Two weeks ago, I had the privilege of being a lunchtime speaker during Career Week at Palo Alto High School. I love my profession, I have a son at Paly right now, and there is a severe national shortage of people who do what I do -- so I was excited to see nearly 150 students crowd into the hall.
I am a psychiatrist. Specifically, I am a private practice outpatient adult psychiatrist in our local community. I studied and trained at Stanford and have spent the entirety of my near 20-year career practicing right here in Palo Alto. Innumerable college students, local parents and teachers have been and continue to be amongst my patients.
I am also a parent of two teenagers here in Palo Alto right now. After the tragedy last week, a completed teen suicide in a recent cluster of such suicides, my phone has not stopped ringing with calls from concerned fellow parents.
Psychiatry by its very nature is a private profession, and psychiatrists as a whole are very private people. We are typically listeners, not speakers, and so it is only with a certain awkward reluctance that I feel compelled to join the public conversation.
I am not an academic researcher. I am a poor statistician and no suicidologist. I am, however, a working psychiatrist right here, right now. I talk with local college students, parents, teachers and administrators regularly. I aid people suffering from all manner of psychic distress. I meet with adults who are suicidal on a near daily basis.
What does one do?
In the face of our recent tragedy, how does one "Keep Calm and Parent On"?
There is no single cause of suicide -- the act can arise from any combination of multiple factors -- biological, environmental, psychological and situational. As a community, we agree that whatever can be done to mitigate these factors must be done; where we disagree, however, is where one might expect: What does "whatever can be done" entail? Our public debate continues -- in community meetings, in online forums, in newspaper letters, in school board and city hall meetings. But for me, on line at Starbucks, in the aisles of Safeway, at school campus pick-up or drop-off, this public debate echoes much more private and personal implorations. My fellow parents ask me in whispers: What can we do right now to decrease the risk of suicide in our children?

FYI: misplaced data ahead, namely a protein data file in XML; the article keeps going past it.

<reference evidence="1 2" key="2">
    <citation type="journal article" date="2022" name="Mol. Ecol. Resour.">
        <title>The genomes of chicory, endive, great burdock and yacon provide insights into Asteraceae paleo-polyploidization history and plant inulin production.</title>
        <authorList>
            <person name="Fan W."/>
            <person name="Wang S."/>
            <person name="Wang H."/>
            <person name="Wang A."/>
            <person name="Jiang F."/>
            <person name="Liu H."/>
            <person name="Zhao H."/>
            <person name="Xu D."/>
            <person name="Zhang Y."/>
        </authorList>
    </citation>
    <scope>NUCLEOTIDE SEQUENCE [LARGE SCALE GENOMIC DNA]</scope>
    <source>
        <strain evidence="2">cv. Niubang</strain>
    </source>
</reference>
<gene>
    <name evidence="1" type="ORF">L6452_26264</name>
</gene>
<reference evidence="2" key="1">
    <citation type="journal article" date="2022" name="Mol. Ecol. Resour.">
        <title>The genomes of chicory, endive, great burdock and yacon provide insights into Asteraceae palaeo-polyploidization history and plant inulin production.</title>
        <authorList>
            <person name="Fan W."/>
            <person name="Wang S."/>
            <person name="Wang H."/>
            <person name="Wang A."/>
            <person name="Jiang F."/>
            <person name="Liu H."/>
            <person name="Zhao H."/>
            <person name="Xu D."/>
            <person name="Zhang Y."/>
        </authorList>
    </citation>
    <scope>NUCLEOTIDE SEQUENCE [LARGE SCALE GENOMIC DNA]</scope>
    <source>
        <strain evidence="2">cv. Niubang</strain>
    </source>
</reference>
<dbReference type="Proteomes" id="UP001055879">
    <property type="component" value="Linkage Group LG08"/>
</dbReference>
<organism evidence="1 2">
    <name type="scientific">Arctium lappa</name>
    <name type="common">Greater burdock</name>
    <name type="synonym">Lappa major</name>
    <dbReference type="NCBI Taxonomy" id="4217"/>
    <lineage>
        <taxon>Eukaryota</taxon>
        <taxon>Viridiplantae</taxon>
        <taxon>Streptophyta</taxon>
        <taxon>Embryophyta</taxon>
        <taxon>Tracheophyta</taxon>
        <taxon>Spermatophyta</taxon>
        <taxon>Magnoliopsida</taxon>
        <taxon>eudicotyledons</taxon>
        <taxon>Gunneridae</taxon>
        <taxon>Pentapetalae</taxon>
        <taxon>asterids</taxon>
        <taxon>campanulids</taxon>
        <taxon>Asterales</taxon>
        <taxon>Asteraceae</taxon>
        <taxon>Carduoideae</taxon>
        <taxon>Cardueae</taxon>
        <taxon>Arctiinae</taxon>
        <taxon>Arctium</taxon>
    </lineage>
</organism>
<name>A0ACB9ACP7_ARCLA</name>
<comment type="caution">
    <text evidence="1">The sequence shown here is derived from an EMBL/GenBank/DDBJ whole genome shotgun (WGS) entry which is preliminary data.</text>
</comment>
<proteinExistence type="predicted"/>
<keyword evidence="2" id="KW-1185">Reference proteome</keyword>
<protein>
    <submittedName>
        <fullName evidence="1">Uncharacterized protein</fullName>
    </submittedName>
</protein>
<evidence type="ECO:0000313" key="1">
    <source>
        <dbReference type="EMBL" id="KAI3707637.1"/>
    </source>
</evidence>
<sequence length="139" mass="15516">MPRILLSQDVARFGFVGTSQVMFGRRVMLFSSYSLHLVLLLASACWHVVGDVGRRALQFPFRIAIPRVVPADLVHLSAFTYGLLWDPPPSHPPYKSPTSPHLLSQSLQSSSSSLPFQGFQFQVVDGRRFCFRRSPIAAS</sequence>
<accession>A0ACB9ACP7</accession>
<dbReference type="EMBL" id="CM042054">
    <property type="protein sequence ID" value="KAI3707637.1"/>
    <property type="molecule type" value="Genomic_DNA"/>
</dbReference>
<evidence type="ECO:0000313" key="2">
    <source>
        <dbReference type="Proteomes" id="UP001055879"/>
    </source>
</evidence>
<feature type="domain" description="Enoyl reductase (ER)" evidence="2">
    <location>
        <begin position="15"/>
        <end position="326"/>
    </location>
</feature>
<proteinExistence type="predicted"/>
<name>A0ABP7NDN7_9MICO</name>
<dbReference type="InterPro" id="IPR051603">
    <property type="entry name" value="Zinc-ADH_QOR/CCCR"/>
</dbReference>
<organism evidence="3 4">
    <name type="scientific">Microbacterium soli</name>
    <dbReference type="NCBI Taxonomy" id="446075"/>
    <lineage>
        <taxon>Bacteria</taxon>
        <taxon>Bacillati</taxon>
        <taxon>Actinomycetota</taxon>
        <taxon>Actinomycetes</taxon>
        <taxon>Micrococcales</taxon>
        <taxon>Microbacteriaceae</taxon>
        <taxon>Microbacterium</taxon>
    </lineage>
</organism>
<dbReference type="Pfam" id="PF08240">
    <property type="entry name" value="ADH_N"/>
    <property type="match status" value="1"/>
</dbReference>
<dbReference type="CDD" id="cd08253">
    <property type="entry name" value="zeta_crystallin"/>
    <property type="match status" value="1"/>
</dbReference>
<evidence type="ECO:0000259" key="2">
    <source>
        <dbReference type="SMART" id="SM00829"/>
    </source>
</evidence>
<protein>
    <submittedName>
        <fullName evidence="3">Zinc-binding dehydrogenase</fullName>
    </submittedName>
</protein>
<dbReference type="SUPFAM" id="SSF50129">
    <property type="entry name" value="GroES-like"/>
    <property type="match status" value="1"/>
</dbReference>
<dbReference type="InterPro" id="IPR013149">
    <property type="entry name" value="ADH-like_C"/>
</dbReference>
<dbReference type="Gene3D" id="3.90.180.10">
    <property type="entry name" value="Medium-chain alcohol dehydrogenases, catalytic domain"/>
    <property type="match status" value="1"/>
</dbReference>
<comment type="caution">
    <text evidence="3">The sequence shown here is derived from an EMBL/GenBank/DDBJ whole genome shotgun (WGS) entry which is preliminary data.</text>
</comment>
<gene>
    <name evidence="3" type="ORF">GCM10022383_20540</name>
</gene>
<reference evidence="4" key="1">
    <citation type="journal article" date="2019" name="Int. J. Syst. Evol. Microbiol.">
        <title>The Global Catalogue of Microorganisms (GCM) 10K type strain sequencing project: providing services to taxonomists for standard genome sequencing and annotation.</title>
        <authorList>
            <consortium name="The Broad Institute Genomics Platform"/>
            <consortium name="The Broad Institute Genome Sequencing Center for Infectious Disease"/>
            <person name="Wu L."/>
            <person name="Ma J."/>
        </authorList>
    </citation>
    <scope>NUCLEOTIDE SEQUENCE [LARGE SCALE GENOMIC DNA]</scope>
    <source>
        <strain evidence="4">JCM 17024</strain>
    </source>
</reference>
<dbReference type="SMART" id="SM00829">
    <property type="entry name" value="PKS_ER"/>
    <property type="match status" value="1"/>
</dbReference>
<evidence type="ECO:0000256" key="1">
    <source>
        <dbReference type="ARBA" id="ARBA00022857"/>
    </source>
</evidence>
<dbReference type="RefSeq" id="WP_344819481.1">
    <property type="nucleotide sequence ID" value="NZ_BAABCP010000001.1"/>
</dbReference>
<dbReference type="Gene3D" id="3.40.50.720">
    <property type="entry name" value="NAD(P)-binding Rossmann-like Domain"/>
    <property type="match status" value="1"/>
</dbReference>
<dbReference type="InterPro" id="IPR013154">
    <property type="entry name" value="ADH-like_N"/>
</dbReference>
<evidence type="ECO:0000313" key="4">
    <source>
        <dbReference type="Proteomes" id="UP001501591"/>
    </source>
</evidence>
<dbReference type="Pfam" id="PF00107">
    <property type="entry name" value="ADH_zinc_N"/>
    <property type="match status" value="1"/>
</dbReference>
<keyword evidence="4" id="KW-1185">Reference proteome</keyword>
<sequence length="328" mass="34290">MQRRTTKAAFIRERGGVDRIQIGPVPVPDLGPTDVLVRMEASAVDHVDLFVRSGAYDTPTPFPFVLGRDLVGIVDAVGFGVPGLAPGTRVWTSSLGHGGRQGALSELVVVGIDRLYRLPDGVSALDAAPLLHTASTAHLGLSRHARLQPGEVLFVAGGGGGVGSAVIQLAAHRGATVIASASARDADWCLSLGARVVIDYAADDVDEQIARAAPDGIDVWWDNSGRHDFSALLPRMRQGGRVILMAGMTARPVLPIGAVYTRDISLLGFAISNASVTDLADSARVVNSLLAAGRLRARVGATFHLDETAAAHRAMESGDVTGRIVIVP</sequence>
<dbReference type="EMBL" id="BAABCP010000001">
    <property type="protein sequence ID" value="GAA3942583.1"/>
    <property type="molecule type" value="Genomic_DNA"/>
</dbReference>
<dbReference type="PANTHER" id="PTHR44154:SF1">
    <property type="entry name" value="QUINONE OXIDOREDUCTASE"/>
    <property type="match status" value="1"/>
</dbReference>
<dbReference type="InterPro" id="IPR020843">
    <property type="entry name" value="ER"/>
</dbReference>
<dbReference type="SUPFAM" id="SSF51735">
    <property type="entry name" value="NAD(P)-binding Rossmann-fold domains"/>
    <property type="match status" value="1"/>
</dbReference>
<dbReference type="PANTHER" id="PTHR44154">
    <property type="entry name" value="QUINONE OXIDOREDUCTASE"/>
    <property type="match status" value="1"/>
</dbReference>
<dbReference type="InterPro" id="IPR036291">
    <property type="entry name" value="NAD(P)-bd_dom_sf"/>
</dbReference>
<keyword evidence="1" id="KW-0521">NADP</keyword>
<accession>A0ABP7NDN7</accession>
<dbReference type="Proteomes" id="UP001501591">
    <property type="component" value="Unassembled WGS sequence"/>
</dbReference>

The following is a list of direct suggestions to help us all "Keep Calm and Parent On":
1. Make your teen sleep
Depression is a major factor in most suicides. Depression causes significant disruptions in sleep patterns. However, an emerging body of literature shows that sleep disruptions seem to precede and even precipitate depressive episodes.
Our children need to be sleeping more than us, not less than us. They need to be sleeping regular hours. Sufficient sleep must take priority over homework, athletics, social life, work, etc. I cannot overemphasize the importance of proper sleep hygiene. Poor sleep is just one of a great many contributing factors to depression, but it is such an easily controllable and preventable factor. Make your teens sleep.
2. Talk with your teen
Asking about suicide does not increase the risk of suicide. Asking about suicide will not implant the idea of suicide into your teens. Asking about suicide decreases the risk of suicide. So please do ask your teen directly about suicide.
There is a myth that suicide only can happen to "somebody else's" child. Academic stress, family dysfunction, violence, drug abuse -- these factors increase risk, but suicide crosses all social boundaries, and no family is exempt.
Suicide is an uncomfortable topic, and so it is important to talk about with your teen openly, honestly and calmly.